Goodbye Second Artillery Force; hello PLA Rocket Force
On December 31, China inaugurated three new military forces: a general command for the army, the People’s Liberation Army (PLA) Strategic Support Force, and the PLA Rocket Force. The latter, which replaces the Second Artillery Force, will be in charge of China’s nuclear arsenal.
General Wei Fenghe was named the new force’s first commander. Wei has a long history with the Second Artillery Force; he served as its chief of staff from 2006-2012 and then as commander-in-chief from 2012 until the service was reconfigured as the Rocket Force.
The creation of the Rocket Force is part of a larger move to restructure China’s military with a streamlined command under the direct control of the Central Military Commission. The new force is considered the fourth branch in China’s military, on equal footing with the PLA Army, Navy, and Air Force, according to Global Times. Unlike the Second Artillery Corps, the Rocket Force will command all three legs of China’s nuclear triad, rather than just controlling land-based nuclear missiles. The Rocket Force will also be in charge of conventional missiles. Global Times reported that the force has already held its first drills, practicing mobile combat operations and missile launches.
In the inauguration ceremony on Thursday, President Xi Jinping (who is also chairman of the Central Military Commission) called the PLA Rocket Force the “core force of strategic deterrence, a strategic buttress to the country’s position as a major power, and an important building block in upholding national security.” He tasked the new force with enhancing China’s nuclear deterrence and counter-strike capabilities, and thus maintaining a strategic balance. He also urged the Rocket Force to improve China’s ability to conduct medium- and long-range precision strikes.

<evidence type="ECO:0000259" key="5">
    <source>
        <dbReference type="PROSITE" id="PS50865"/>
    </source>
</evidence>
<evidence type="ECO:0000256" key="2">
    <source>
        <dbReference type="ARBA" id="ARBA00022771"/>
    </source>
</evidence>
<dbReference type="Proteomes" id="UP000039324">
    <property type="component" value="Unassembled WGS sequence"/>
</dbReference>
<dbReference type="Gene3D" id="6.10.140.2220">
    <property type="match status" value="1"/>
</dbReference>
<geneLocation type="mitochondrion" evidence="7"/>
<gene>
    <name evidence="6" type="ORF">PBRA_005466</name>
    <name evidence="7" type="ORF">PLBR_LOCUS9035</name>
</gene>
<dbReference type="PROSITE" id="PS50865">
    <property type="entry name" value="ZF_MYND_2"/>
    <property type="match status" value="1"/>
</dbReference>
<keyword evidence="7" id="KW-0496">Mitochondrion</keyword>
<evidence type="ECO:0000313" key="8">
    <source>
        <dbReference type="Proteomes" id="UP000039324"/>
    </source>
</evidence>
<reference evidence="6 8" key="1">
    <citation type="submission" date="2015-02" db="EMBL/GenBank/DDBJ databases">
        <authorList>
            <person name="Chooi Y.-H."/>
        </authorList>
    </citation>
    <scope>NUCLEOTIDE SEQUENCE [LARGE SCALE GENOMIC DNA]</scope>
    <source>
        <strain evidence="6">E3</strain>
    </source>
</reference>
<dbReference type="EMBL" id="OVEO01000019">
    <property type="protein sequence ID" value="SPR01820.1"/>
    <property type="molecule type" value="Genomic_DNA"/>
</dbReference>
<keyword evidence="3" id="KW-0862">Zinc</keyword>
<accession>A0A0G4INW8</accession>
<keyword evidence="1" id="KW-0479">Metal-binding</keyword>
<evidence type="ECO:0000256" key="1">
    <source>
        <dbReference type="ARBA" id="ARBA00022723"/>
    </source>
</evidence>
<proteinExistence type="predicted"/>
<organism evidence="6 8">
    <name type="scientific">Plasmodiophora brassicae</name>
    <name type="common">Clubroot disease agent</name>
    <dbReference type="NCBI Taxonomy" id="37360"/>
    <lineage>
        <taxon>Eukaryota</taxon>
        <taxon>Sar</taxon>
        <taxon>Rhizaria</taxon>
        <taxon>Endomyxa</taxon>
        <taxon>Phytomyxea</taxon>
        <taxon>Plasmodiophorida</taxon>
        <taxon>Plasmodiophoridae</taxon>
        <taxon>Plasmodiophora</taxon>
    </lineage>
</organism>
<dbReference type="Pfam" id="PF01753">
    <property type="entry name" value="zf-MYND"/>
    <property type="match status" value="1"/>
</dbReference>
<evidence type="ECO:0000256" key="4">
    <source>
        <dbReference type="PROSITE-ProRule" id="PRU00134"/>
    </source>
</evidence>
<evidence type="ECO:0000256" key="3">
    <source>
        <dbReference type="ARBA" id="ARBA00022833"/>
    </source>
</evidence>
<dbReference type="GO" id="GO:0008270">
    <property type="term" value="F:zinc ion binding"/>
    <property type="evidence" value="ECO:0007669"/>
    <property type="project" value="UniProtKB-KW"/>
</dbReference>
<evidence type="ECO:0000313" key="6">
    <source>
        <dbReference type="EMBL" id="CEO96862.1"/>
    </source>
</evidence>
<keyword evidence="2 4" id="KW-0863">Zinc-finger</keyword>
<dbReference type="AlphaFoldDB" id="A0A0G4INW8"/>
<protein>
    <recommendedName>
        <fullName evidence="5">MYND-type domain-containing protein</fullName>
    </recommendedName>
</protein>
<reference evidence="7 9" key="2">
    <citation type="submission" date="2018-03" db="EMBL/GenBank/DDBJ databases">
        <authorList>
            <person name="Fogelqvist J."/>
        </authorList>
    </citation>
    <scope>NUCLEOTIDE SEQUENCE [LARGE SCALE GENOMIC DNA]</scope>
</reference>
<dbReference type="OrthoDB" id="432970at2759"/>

Yang Yujun, spokesperson for China’s Defense Ministry, emphasized on Friday that China’s nuclear policy and strategy will not change under the PLA Rocket Force. China remains committed to its no-first-use policy on nuclear weapons, and will keep its “nuclear capability at the minimum level required for safeguarding its national security,” Xinhua paraphrased Yang as saying.
According to the U.S. Department of Defense’s 2015 report on the Chinese military, the Second Artillery Force had 50 to 60 inter-continental ballistic missiles. Meanwhile, China was devoting more energy to developing sea-based nuclear platforms, such as the Jin-class nuclear ballistic missile submarines (SSBNs).
As the report notes, “Further increases in the number of mobile ICBMs and the beginning of SSBN deterrence patrols will force the PLA to implement more sophisticated command and control systems and processes that safeguard the integrity of nuclear release authority for a larger, more dispersed force.” The creation of the PLA Rocket Force may herald further changes to China’s command and control systems for nuclear forces.
By Shannon Tiezzi for The Diplomat